Taxation on Lump Sum Pension Income Withdrawals
Taking a lump sum from your Flexi-Access Drawdown pension can result in some unexpected payments of tax and more income tax can be deducted than you may think.
The taxing of a lump sum from your drawdown pension plan can be confusing and very tricky to predict. The information below is based on our understanding of HMRC’s guidance regarding how a lump sum payment could be taxed.
Income from a pension is taxed under PAYE as earned income. Depending on whether the pension provider has had a P45 for the current tax year from a previous pension provider, or if they already have the tax code on file, then they will apply this. If they have not, HMRC require the provider to use a temporary rate to tax your income until they have issued a correct tax code. This tax code works on what is known as a ‘1 month’ basis.
The ‘1 month’ basis means that the calculation used will have only allocated 1/12th of your tax-free personal allowance to your lump sum. The providers are required by HMRC to use this calculation even if the lump sum is the only payment made in that tax year. If the provider holds your current tax code, and your plan is Flexi-Access Drawdown the ‘1 month’ basis will still be applied.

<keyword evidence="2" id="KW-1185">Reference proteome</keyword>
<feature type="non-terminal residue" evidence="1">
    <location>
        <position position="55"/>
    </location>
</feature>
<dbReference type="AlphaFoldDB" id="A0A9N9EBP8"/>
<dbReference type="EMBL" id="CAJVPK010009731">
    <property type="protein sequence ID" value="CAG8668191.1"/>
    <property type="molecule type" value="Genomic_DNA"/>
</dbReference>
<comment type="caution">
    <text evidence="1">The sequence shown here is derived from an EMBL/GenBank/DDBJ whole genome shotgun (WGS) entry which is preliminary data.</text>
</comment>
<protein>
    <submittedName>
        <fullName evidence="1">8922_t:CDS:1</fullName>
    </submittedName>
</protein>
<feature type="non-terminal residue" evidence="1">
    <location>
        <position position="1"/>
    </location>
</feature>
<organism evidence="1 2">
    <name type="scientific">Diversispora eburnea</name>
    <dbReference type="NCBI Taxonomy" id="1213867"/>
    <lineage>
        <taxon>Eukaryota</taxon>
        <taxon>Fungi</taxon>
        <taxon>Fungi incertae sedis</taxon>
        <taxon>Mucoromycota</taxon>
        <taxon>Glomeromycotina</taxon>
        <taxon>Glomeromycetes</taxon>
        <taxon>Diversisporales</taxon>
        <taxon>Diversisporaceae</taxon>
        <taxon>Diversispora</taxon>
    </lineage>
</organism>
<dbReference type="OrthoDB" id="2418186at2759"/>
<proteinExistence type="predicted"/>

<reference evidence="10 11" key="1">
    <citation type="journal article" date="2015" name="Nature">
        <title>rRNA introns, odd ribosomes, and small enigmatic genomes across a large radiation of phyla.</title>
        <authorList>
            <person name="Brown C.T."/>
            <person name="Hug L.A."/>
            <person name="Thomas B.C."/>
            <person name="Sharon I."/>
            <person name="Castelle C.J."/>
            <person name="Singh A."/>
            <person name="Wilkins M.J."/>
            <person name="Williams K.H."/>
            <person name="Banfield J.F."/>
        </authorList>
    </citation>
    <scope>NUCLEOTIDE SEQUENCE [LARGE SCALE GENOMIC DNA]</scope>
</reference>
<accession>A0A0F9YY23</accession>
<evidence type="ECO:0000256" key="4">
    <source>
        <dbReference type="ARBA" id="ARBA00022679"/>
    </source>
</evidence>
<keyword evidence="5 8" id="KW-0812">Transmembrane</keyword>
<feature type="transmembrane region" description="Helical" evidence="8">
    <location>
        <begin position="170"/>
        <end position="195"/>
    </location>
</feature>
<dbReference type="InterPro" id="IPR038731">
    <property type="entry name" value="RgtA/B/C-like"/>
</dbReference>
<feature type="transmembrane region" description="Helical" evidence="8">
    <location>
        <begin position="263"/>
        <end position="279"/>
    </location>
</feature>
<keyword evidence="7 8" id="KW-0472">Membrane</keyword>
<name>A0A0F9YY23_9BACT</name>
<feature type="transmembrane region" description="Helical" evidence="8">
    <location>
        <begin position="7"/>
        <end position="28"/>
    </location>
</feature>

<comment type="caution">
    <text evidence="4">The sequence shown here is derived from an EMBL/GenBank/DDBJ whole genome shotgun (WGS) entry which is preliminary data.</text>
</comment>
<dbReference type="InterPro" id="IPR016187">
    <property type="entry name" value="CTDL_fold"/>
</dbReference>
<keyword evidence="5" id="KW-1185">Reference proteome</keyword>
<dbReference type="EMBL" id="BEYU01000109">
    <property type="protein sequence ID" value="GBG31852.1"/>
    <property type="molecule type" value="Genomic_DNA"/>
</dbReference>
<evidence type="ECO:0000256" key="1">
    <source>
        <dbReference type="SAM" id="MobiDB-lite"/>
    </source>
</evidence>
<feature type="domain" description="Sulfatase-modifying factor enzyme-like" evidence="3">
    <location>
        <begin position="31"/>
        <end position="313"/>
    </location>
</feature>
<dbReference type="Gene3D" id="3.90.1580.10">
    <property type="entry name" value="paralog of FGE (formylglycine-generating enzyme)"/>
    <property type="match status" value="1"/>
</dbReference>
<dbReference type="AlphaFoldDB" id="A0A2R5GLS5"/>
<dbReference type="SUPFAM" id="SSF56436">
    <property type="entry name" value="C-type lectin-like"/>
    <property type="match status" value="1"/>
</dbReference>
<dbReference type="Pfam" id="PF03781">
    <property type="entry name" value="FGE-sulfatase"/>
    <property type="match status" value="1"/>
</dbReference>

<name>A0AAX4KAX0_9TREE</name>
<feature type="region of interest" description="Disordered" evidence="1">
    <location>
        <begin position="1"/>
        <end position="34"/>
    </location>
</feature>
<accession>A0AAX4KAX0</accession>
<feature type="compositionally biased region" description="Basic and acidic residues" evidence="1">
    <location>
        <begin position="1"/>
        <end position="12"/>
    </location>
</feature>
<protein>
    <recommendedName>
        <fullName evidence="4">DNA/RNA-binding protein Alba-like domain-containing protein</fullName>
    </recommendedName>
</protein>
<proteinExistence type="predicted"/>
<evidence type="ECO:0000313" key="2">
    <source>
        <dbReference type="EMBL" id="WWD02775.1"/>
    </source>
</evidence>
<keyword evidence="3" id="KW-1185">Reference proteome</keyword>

If you have overpaid tax, the pension providers are not able to refund this. HMRC may decide to inform them to amend the tax on future income payments to rectify your tax position. Alternatively, they could review your tax paid at the end of the tax year and issue a tax calculation to adjust your position. In some situations, you may be able to make a claim to recover any overpaid tax.
We can only input the gross figures for your payments so it is worth checking the potential tax that may be due and anticipating that more tax may be deducted initially.
You can check the tax that is due on a withdrawal via the HMRC calculator at: